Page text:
Use new delays to catch up to more stringent USP requirements
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January 23, 2020
by A.J. Plunkett (firstname.lastname@example.org) and Brian Ward (email@example.com)
Check with your state health department or board of pharmacy to see if you must still comply with the requirements under USP chapter <800> Hazardous Drugs—Handling in Healthcare Settings starting December 1.
While the U.S. Pharmacopeia (USP) announced another round of delays in September in implementing new requirements for pharmaceutical compounding, your local authority having jurisdiction (AHJ) may still require them, note compliance experts.
Even if you do have a reprieve, hospitals and other healthcare organizations should use the time wisely and continue efforts toward compliance. The revisions will be implemented eventually, maybe sooner than later, warns Kurt Patton, MS, RPh, pharmacist, founder of Patton Healthcare Consulting, and former director of accreditation services for The Joint Commission (TJC).
“[From] what I have read, it sounds like the appeal process is expeditious, so people are assuming by the end of the first quarter 2020 it should again be official,” says Patton.
Pending industry appeals of some provisions under new and revised chapters USP <795> Pharmaceutical Compounding—Nonsterile Preparations and USP <797> Pharmaceutical Compounding—Sterile Preparations as well as the new chapter USP <825> Radiopharmaceuticals—Preparation, Compounding, Dispensing, and Repackaging delayed the scheduled December 1 implementation of those chapters.
Because USP <800> refers to the other chapters, it is considered by USP to be “informational only” until the revisions are final.
The Joint Commission (TJC) has said it will continue to survey hospitals to the current USP compounding chapters, but will expect hospitals to meet the requirements of local AHJs, as always. That includes expectations under USP <800>, noted Robert Campbell, PharmD, clinical director for TJC’s Standards Interpretation Group and director of Medication Management, during the Chicago session of the annual Executive Briefings.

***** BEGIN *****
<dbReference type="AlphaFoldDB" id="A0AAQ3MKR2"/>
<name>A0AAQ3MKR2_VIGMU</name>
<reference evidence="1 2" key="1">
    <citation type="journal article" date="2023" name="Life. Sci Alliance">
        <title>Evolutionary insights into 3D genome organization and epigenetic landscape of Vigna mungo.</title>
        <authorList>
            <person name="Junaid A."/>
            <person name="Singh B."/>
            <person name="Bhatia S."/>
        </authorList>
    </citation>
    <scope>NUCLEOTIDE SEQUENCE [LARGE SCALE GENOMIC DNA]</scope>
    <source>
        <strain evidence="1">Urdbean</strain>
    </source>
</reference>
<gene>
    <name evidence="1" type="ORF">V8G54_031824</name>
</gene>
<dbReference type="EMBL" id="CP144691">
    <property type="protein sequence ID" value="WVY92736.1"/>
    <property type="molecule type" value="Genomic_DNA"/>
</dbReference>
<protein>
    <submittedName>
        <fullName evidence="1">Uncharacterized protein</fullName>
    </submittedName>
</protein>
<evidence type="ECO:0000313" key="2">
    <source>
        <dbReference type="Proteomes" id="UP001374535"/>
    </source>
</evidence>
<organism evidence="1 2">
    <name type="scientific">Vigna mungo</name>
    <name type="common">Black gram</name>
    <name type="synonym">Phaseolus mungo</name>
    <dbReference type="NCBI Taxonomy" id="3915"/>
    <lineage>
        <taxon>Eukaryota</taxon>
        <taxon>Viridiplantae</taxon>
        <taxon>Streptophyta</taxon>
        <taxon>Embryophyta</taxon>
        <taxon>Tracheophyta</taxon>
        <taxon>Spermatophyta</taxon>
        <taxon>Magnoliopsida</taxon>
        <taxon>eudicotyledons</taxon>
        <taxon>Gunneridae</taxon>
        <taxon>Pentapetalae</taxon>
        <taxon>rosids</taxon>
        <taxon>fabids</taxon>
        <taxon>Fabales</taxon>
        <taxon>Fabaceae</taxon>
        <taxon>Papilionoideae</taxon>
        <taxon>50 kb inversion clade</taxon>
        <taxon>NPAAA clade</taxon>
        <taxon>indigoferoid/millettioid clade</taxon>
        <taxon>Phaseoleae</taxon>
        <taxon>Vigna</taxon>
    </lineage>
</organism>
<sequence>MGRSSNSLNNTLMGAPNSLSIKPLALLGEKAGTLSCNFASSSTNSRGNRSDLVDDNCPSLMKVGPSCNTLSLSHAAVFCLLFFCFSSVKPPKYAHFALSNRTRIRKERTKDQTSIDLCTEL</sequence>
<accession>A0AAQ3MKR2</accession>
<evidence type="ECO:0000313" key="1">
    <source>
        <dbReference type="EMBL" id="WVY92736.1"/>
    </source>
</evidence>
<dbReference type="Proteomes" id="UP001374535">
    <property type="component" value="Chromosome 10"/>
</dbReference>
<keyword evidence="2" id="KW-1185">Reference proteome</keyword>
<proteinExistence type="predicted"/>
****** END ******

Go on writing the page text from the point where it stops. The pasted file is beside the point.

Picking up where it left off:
Meeting the requirements of USP <800> is also just a best practice, says Patton.
“USP <800> describes a lot of worker protections, and I would encourage hospitals to implement them all. NIOSH, OSHA, and USP Chapter <800> are very much in alignment regarding worker protections,” says Patton. “Some of the modifications needed for USP <800>, such as negative pressure storage, negative or neutral pressure drug receiving area, may require renovations, thus hospitals should make use of this time now and complete their projects. Many hospitals I visit are behind schedule, so this affords them more time to complete work.”
Both Campbell and Patton noted that many of the sterile compounding revisions may require physical changes to completely isolate processes or equipment in areas with highly regulated ventilation requirements.
For instance, under USP <797>, “one new and more stringent requirement is the Compounding Aseptic Isolators (CAI), [which] must be placed in an ISO 7 buffer area to use full USP dating,” says Patton.
"These are glass-enclosed compounding devices the pharmacist reaches into through gauntlet gloves. Today these are considered as good as a [laminar flow hood, inside of an ISO 7 buffer room] without placing the CAI inside of an ISO 7 buffer room.”
The delay means “if a hospital has one of these CAIs and has not yet replaced it, they can continue to use it with full expiration dating rather than the shortened new requirement of 12 hours at room temp or 24 hours in a fridge,” says Patton. But the hospital will need to “have a plan on what they will do when the <797> revision does go into effect.”
“If I had a CAI in my main hospital pharmacy, I would be seeking to develop an ISO 7 buffer space around it. The shortened expiration dating is inconvenient to work with and prohibits the efficiency of batch processing with longer-term storage,” says Patton.
Another of the USP <797> revisions is for monthly microbiologic surface sampling instead of just “periodic,” Patton notes.
Devise a plan for surface sampling, he advises. “Right now, many hospitals just have the vendor conduct surface sampling when they come to recertify the hood and room.” But that could lead to two problems: “One, this is expensive, and two, the vendors may be overwhelmed. I would advise purchasing the materials, an incubator, and training one or more staff how to do surface sampling, incubation, and recordkeeping. If you wait to start on the official new date, you might not have the materials or training needed to be thorough,” says Patton.
In addition, note that twice-yearly competency assessment is on hold now but will be required eventually. That assessment will include media fill testing and gloved finger-tip testing, and hospitals should be prepared.
“These processes have value, but they also have cost,” Patton warns.
Need help educating your leadership on what’s to be expected during the accreditation process? See the following excerpt from Patton’s new book, published by HCPro, “USP <800>: How to Prepare for the New Hazardous Drug Requirements.” (For the book, http://hcmarketplace.com/usp-800.)